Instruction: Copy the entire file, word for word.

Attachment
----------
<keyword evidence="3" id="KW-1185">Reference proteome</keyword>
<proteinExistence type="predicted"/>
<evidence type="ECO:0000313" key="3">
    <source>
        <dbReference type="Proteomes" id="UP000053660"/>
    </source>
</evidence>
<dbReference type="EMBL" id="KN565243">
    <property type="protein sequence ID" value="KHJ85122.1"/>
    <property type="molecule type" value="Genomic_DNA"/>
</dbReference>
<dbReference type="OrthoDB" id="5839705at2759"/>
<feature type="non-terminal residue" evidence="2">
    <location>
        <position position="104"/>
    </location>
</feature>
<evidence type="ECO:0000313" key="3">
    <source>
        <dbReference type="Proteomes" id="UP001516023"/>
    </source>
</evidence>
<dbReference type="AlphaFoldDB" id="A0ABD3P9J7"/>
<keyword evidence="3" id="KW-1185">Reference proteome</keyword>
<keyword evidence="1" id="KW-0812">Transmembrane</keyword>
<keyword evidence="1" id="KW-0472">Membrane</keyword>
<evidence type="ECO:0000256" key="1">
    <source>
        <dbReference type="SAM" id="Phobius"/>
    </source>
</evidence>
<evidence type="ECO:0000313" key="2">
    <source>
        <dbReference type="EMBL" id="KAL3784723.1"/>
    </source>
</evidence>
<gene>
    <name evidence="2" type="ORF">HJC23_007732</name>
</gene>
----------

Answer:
<keyword evidence="3" id="KW-1185">Reference proteome</keyword>
<proteinExistence type="predicted"/>
<evidence type="ECO:0000313" key="3">
    <source>
        <dbReference type="Proteomes" id="UP000053660"/>
    </source>
</evidence>
<dbReference type="EMBL" id="KN565243">
    <property type="protein sequence ID" value="KHJ85122.1"/>
    <property type="molecule type" value="Genomic_DNA"/>
</dbReference>
<dbReference type="OrthoDB" id="5839705at2759"/>
<feature type="non-terminal residue" evidence="2">
    <location>
        <position position="104"/>
    </location>
</feature>
<evidence type="ECO:0000313" key="3">
    <source>
        <dbReference type="Proteomes" id="UP001516023"/>
    </source>
</evidence>
<dbReference type="AlphaFoldDB" id="A0ABD3P9J7"/>
<keyword evidence="3" id="KW-1185">Reference proteome</keyword>
<keyword evidence="1" id="KW-0812">Transmembrane</keyword>
<keyword evidence="1" id="KW-0472">Membrane</keyword>
<evidence type="ECO:0000256" key="1">
    <source>
        <dbReference type="SAM" id="Phobius"/>
    </source>
</evidence>
<evidence type="ECO:0000313" key="2">
    <source>
        <dbReference type="EMBL" id="KAL3784723.1"/>
    </source>
</evidence>
<gene>
    <name evidence="2" type="ORF">HJC23_007732</name>
</gene>